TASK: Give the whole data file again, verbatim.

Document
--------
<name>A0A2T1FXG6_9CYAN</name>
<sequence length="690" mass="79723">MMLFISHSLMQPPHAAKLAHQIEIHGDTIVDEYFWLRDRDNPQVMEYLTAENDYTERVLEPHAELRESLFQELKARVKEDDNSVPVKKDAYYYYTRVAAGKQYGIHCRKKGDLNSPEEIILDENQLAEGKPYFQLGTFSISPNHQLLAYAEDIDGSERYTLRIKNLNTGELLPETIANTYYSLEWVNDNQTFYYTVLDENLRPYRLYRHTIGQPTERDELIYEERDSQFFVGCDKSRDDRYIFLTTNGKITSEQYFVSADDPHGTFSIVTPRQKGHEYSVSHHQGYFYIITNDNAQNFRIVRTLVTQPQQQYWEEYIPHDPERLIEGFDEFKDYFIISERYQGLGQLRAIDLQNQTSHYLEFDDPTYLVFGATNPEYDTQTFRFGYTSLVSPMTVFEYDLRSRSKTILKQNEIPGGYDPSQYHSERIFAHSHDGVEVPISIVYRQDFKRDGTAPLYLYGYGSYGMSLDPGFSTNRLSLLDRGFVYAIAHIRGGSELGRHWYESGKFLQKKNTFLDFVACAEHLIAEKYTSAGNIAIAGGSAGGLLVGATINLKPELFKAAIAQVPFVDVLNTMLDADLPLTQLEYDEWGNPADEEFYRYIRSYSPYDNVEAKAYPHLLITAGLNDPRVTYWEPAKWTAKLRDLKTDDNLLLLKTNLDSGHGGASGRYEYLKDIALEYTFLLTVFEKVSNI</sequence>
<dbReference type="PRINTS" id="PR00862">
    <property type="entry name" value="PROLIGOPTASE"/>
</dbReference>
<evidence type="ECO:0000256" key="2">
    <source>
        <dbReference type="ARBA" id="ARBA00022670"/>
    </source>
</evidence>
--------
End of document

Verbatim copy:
<name>A0A2T1FXG6_9CYAN</name>
<sequence length="690" mass="79723">MMLFISHSLMQPPHAAKLAHQIEIHGDTIVDEYFWLRDRDNPQVMEYLTAENDYTERVLEPHAELRESLFQELKARVKEDDNSVPVKKDAYYYYTRVAAGKQYGIHCRKKGDLNSPEEIILDENQLAEGKPYFQLGTFSISPNHQLLAYAEDIDGSERYTLRIKNLNTGELLPETIANTYYSLEWVNDNQTFYYTVLDENLRPYRLYRHTIGQPTERDELIYEERDSQFFVGCDKSRDDRYIFLTTNGKITSEQYFVSADDPHGTFSIVTPRQKGHEYSVSHHQGYFYIITNDNAQNFRIVRTLVTQPQQQYWEEYIPHDPERLIEGFDEFKDYFIISERYQGLGQLRAIDLQNQTSHYLEFDDPTYLVFGATNPEYDTQTFRFGYTSLVSPMTVFEYDLRSRSKTILKQNEIPGGYDPSQYHSERIFAHSHDGVEVPISIVYRQDFKRDGTAPLYLYGYGSYGMSLDPGFSTNRLSLLDRGFVYAIAHIRGGSELGRHWYESGKFLQKKNTFLDFVACAEHLIAEKYTSAGNIAIAGGSAGGLLVGATINLKPELFKAAIAQVPFVDVLNTMLDADLPLTQLEYDEWGNPADEEFYRYIRSYSPYDNVEAKAYPHLLITAGLNDPRVTYWEPAKWTAKLRDLKTDDNLLLLKTNLDSGHGGASGRYEYLKDIALEYTFLLTVFEKVSNI</sequence>
<dbReference type="PRINTS" id="PR00862">
    <property type="entry name" value="PROLIGOPTASE"/>
</dbReference>
<evidence type="ECO:0000256" key="2">
    <source>
        <dbReference type="ARBA" id="ARBA00022670"/>
    </source>
</evidence>